Monday, September 17, 2012

Story Problem #1: Too Much Back Story Opening Novel

In June, Angela Ackerman shared her Top 5 Mistakes I See When Critiquing and I wanted to take each of those items and talk more about them.

First on her list was:
Too Much Back Story Opening The Novel
Back story is attractive because it’s an easy way to show who the character is on a deeper level and what motivates them. Often built into the opening chapters of a novel, this pattern is definitely one worth breaking. Every time a writer brings up back story, it stops the forward momentum with a giant info dump or dip into the past. Not all back story is bad, but in those important opening chapters, you want to hook the reader and pull them deeper into the character’s current world, not their past. Show who they are by what they do NOW, not by what they did or experienced before the book began, and use hooks to hint at the past for later development.
Confession:
I love back story. I love to read and write it, but these days extensive back story is the kiss of death. Especially in the first chapters.

So how do we let our readers know all about our characters without lots of back story? This is something I'm still working on, but here's an example where I think I did it right.
“You can send anything you like, as long as you’re on that tram tomorrow. Unless, I can convince you to take an aeroflyer?" His eyebrows lifted in hope.
Talia sighed, "I'll be on the tram. You know I prefer to stay close to the ground."
"I know, but you're going to have to get over that...

What do you learn about Talia here?

I think I did it right because it doesn't feel like back story. It's contained in dialogue and it's just a hint.

It's important for every author to know each character's back story so they understand what motivates their desires and actions. The hard pill to swallow is that the reader doesn't care what happened to your hero when he was five. Or that boys asked your female MC out on dares but never showed up for the actual date. None of that matters unless it has a direct impact on the plot and conflict in the current story.

Now, both things mentioned above are complete scenes in my head. I know how Landry felt as the events unfolded around him. What he looked like, how he wanted to cry but didn't, etc. I know how Talia dressed for the date that never happened and how she hid in the forest and cried so her mom wouldn't know. If I wanted I could write out the scenes in vivid details, but it would completely stop my forward motion in the story and the reader would be thinking, "What the heck?"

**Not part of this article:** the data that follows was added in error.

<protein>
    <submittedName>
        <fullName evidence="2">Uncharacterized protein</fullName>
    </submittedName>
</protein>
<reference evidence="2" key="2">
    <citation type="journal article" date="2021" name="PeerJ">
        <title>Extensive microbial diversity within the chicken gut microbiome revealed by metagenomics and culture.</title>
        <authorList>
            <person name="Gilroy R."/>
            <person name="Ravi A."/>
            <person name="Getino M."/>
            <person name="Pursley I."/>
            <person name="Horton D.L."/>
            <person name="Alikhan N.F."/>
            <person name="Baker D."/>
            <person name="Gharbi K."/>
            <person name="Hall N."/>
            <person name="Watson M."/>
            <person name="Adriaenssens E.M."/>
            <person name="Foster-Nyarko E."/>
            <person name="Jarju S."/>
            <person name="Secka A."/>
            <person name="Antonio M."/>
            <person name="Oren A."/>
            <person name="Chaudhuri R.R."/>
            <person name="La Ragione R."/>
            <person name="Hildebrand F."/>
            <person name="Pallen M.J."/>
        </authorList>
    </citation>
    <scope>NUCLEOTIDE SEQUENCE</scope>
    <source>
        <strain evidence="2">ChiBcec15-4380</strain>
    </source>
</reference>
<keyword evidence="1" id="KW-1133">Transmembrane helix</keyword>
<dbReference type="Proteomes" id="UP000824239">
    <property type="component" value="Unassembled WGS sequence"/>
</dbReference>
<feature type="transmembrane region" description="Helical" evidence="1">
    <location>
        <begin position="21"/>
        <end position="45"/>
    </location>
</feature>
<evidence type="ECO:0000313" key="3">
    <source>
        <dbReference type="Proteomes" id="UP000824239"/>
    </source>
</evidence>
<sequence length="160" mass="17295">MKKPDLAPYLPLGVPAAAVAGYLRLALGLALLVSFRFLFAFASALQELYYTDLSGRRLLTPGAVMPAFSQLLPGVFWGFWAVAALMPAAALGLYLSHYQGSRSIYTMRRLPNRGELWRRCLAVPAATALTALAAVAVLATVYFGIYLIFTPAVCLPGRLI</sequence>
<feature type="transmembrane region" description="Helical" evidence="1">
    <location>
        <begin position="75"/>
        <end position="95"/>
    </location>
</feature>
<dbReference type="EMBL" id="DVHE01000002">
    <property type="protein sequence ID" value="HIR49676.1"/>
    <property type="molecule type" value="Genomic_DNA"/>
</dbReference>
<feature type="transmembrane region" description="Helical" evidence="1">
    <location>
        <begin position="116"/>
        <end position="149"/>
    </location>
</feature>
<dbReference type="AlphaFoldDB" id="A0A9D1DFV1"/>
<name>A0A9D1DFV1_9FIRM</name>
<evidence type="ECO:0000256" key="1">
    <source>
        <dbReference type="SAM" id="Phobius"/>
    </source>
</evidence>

However, both of those events affect how Landry and Talia react to things in the current story. I'm going to share how I used these back story bits to give a reference point so the reactions make sense without going into an info dump.

Ladies first. At one point Talia is shocked to be asked out by a complete stranger. Remember she's quite the recluse in the beginning of the book. Here's her reaction.
     "I would love to take you to dinner, Miss Zaryn. Show you around Joharadin."
     Talia's mouth dropped open for the second time that day. She looked him over, wondering if she could bear to give dating another shot. He looked to be about her height, brown eyed and plain in every way except his build. His muscles barely fit in his uniform, giving him a stiff pained look around the shoulders. Her mind drifted to her school days. Ardro Gunik, tall, built, and popular. He asked her out once too. On a dare. The memory still prickled.

     "I'm sorry, I can't." She grabbed the pass, and bolted for the security gate.
Do you think this worked? What does it tell you about Talia?

In another spot, Landry asks Talia a very personal question. She replies simply.
"Guys usually…" The muscle in her jaw clenched. "Well, they kept their distance. I guess I'm not the dating type."

Those two hints into Talia's past are at least 100 pages apart. No chance of it feeling like an info dump!

Landry seems a bit unfeeling at times to those around him. But as is true for most people, he just keeps his emotions locked deep inside. There's a moment when Talia thinks him the most callous person she's ever met, but their telepathic connection enlightens her.
When did you stop caring about other people's deaths?
The image of a small boy standing on the steps of the palace came to her mind. He watched soldiers carry a man up the stairs on a stretcher. They stopped in front of him and the man on the stretcher reached out a hand as blood bubbled from his mouth. Talia descended to a familiar pain, the sense of complete loss. Then the scene was gone, as Landry quickly blocked it shielded his mind from her once more.

This section was a bit longer (sorry about the editing). I included this piece of back story because Talia needed to see a softer side of Landry. She needed to connect to who he is emotionally before she could let her walls down and learn to trust him.
 
When all is said and done, back story IS important, but too much is self indulgent on the author's part. It's not about us. It's only partially about our characters. It's all about the reader.

How do you decide if a certain tidbit is necessary back story or not?